“The (Airman-to-Airman module) gives you an opportunity to be face-to-face with another Airman, in an Airman’s perspective with someone in distress,” Dougherty said. “You’re trying to talk him down, resolve the situation, figure out what is going on with him and find out the best scenario to get him to safety.”
Being immersed in the VR experience with dialogue-based training makes the conversation feel real, he added.
“Actually going through the process of talking to someone with thoughts of suicide is much different than sitting through a PowerPoint presentation,” Woodruff said. “It impacts you emotionally and takes the fear out of talking to someone thinking about suicide.”
Helping the Air Force find a way to tackle rising suicide numbers in its ranks and mental health issues is personally important to both Bowman and Woodruff.
“As someone who has personally battled mental health issues and who knows of countless others who have as well, the importance of this contract for VR suicide prevention training cannot be overstated,” Bowman said.
“I believe it is important that the Air Force is acknowledging the suicide prevention training historically provided is not as effective as it once was, which is further proven by the unfortunate increase in suicide rates the last couple of years,” Bowman said. “This contract shows the Air Force is committed to its Airmen and combatting the suicide epidemic.”
“This issue is important to me personally,” Woodruff added, “so I truly believe this new training will have a very positive, widespread impact on the Air Force as a whole.”
During the Scott Air Force Base VR training leadership rollout, Woodruff and Bowman went through the VR training experience.
“It was a great moment having the contract team, which were so instrumental in awarding this project’s contract, actually partaking in the VR experience,” Jones said.
“Kaitlyn and Jena were so helpful during this process and I have learned so much about contracting in general from them,” he said. “Overall, my experience has provided me with a greater appreciation for all the strong work our contracting teams provide on a daily basis.”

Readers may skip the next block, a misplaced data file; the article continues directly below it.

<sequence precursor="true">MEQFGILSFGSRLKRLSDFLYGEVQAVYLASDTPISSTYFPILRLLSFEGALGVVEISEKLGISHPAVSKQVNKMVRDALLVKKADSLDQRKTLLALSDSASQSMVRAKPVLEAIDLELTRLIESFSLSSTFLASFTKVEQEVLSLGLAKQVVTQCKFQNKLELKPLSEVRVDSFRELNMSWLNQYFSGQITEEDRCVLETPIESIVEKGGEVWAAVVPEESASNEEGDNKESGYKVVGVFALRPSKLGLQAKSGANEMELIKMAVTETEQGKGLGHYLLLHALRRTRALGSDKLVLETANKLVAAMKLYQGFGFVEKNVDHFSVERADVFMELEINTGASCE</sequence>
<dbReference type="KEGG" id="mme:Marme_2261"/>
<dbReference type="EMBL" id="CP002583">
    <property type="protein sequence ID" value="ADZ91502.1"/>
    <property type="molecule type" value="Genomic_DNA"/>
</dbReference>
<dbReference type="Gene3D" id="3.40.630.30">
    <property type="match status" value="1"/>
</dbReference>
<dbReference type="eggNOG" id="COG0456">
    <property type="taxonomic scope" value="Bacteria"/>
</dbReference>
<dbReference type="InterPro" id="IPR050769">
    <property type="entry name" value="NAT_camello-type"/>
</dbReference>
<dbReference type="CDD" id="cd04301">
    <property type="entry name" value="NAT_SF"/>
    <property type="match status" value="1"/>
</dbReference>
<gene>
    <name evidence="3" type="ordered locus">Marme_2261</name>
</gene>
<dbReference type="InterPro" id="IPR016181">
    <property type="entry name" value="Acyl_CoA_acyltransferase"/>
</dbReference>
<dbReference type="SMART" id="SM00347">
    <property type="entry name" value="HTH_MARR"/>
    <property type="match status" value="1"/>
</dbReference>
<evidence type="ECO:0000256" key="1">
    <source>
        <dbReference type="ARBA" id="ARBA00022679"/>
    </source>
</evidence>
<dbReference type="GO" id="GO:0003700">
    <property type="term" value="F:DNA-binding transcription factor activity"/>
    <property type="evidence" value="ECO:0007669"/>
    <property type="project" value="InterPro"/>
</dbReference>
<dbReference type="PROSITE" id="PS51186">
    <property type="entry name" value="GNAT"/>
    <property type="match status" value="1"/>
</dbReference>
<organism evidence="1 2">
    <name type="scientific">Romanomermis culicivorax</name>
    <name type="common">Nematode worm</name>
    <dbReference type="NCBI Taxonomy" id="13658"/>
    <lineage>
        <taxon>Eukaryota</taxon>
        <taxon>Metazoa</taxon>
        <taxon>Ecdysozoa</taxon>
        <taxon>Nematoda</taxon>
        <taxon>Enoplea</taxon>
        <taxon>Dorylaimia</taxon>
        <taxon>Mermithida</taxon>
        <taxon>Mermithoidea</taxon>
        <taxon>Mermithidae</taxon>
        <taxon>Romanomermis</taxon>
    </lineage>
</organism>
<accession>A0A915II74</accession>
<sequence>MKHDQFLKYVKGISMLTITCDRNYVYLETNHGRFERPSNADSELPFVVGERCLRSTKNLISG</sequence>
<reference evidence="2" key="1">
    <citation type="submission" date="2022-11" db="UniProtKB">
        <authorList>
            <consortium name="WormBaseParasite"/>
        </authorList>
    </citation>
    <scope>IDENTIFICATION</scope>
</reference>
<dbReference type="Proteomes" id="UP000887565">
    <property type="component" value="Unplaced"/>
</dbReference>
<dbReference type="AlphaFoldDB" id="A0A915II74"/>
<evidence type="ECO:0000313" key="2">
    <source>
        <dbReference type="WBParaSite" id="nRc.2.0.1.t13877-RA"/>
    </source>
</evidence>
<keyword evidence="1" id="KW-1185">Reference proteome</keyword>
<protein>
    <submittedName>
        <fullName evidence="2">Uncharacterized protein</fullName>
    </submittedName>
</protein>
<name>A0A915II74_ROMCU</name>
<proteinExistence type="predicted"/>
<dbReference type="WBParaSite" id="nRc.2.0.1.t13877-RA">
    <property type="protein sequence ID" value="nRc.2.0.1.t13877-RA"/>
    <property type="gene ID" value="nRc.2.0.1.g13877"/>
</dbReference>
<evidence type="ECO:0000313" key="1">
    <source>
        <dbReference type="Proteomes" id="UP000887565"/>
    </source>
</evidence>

While many people may not realize contracting professionals’ level of importance and the intricate nature of their role as force enablers, they are vital in making sure missions are executed, Bowman said.
The job of contracting experts is to find a way to "yes," within laws and regulations to support mission execution for their mission partners, while trying to secure the fairest and reasonable price for the government, she added.
“It is an incredibly humbling feeling to know that I had such an important role in potentially helping avoid and reduce the number of Airmen suicides,” Bowman said. “This is by far one of the most important professional and personal efforts I have ever had the pleasure of working on and I sincerely believe this contract will better prepare Airmen in handling the important issue of suicide prevention … I am eager to see how this contract evolves over time and for the positive impacts to come to fruition.”
If determined beneficial for Airmen and Guardians, the VR training has the potential to be used Air Force and Space Force-wide, Woodruff said.
For more on the pilot test at Travis Air Force Base, go to https://www.af.mil/News/Article-Display/Article/2510658/dod-tests-vr-suicide-prevention-training-at-scott-travis-afbs/. For more information about the SBIR process, visit https://www.afsbirsttr.af.mil/.